The paper went on to argue that such a constitutionalist approach would ward off “the possibility of feverish authoritarian solutions.” Workers need only remember that the Popular Front government (called Unidad Popular) led by Salvador Allende made similar assurances even as Washington and the Chilean military were openly orchestrating the military coup on September 11, 1973 that would bring Pinochet to power.

Moreover, the virtual silence in European and US ruling circles and the media over the military repression in Chile and the recent praise by Donald Trump for Piñera’s “restoring order” and countering “foreign efforts” demonstrates that the ruling class everywhere is preparing for dictatorship.

Social Unity has criminally sought to cover up the deadly dangers by claiming a Constituent Assembly is needed “to change the economic model.” However, the PTR has endeavored only to bolster their lies.

In a piece titled “What type of Constituent [Assembly] is needed and how to impose it: a debate with the PC and the Broad Front,” the PTR calls the Constituent Assembly “a ‘parliamentary’ experience for workers and popular sectors … that could lead them to conclude that a workers’ government is needed to break with capitalism and implement profound socioeconomic changes in Chile.”

Amid casual references to “self-organization,” the PTR has also lamented that this process has “lacked the participation or deliberation of the rank and file in each organization within Social Unity,” so it proposes “building assemblies, coordinating groups and committees.” The PTR stresses: “We believe that the Roundtable of Social Unity must join this call and promote rank-and-file assemblies in the organizations it leads.” In other words, these “rank-and-file” organizations are to be imposed from above by the same leaderships that are attempting to contain and betray the mass upsurge.

The co-leader of the successful 1917 Revolution in Russia, Leon Trotsky, warned in an article titled The Growing Conflict, written in March of that year, that the Provisional Government sought to “transform all the preparatory work of convening a Constituent Assembly” into efforts to re-install the Tsarist dictatorship overthrown in February.” He wrote:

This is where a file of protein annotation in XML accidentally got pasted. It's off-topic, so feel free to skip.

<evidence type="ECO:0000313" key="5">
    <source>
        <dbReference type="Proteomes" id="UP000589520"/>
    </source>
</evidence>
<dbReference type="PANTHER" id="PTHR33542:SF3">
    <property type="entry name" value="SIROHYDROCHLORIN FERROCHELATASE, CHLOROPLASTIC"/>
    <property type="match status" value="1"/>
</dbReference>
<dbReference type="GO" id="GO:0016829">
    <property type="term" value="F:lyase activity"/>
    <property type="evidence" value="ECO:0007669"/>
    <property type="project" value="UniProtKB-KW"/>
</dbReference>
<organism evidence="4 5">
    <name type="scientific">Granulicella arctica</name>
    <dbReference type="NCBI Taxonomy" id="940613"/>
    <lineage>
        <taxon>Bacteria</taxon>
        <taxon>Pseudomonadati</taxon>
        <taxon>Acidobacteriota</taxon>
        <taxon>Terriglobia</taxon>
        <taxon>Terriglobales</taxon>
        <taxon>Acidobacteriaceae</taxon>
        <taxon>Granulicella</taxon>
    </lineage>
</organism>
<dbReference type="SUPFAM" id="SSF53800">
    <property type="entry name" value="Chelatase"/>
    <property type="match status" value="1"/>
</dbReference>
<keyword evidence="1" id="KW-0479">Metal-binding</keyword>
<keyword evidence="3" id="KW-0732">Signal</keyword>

“[I]mmediately, the revolutionary proletariat will have to set up its own revolutionary bodies, the Councils (Soviets) … in opposition to the executive bodies of the Provisional Government. In this struggle, the proletariat must have as its direct goal the conquest of power, by uniting around itself the insurgent popular masses. Only a revolutionary workers’ government will possess the will and ability during the preparation of a Constituent Assembly to carry out a radical democratic cleansing in the country.”

Trotsky went on to spell out that this “radical democratic cleansing” would include the replacement of the existing army by a revolutionary militia, the winning of the peasant masses to the support of a revolutionary workers’ government and an internationalist, socialist struggle against war.

There is not a trace of this revolutionary conception of the demand for the Constituent Assembly as it raised by the Stalinists, the Broad Left and the PTR.

Today’s maneuvers by the Chilean Stalinists, whose roots lie in the nationalist and bureaucratic degeneration of the Communist International under Stalin, and their pseudo-left partners seek to prevent workers from drawing the necessary historical lessons.

Upholding the lessons from 1917, the International Committee of the Fourth International (ICFI) wrote a week after the 1973 coup in Chile: “In the epoch of the decline of capitalism—imperialism… [i]f the working class fails to create a revolutionary party and overthrow the state, then the transition to fascism and Bonapartism becomes inevitable.”

The ICFI added: “If in 1970-71 the military was unable to seize power and had to wait three years to execute its plans, we can say categorically that this was because it required the planned and systematic political disorientation carried out by Stalinism before the conditions were created for the coup.”

As the ruling class uses the promises of a Constituent Assembly to facilitate its turn toward authoritarianism, the PRT calls for “committees” controlled by the trade unions and bourgeois parties like the PC and Broad Front. Its hostility to any genuinely independent mobilization of the working class in the struggle for social equality reflects the outlook and interests of the trade union bureaucracy and layers of the upper-middle class.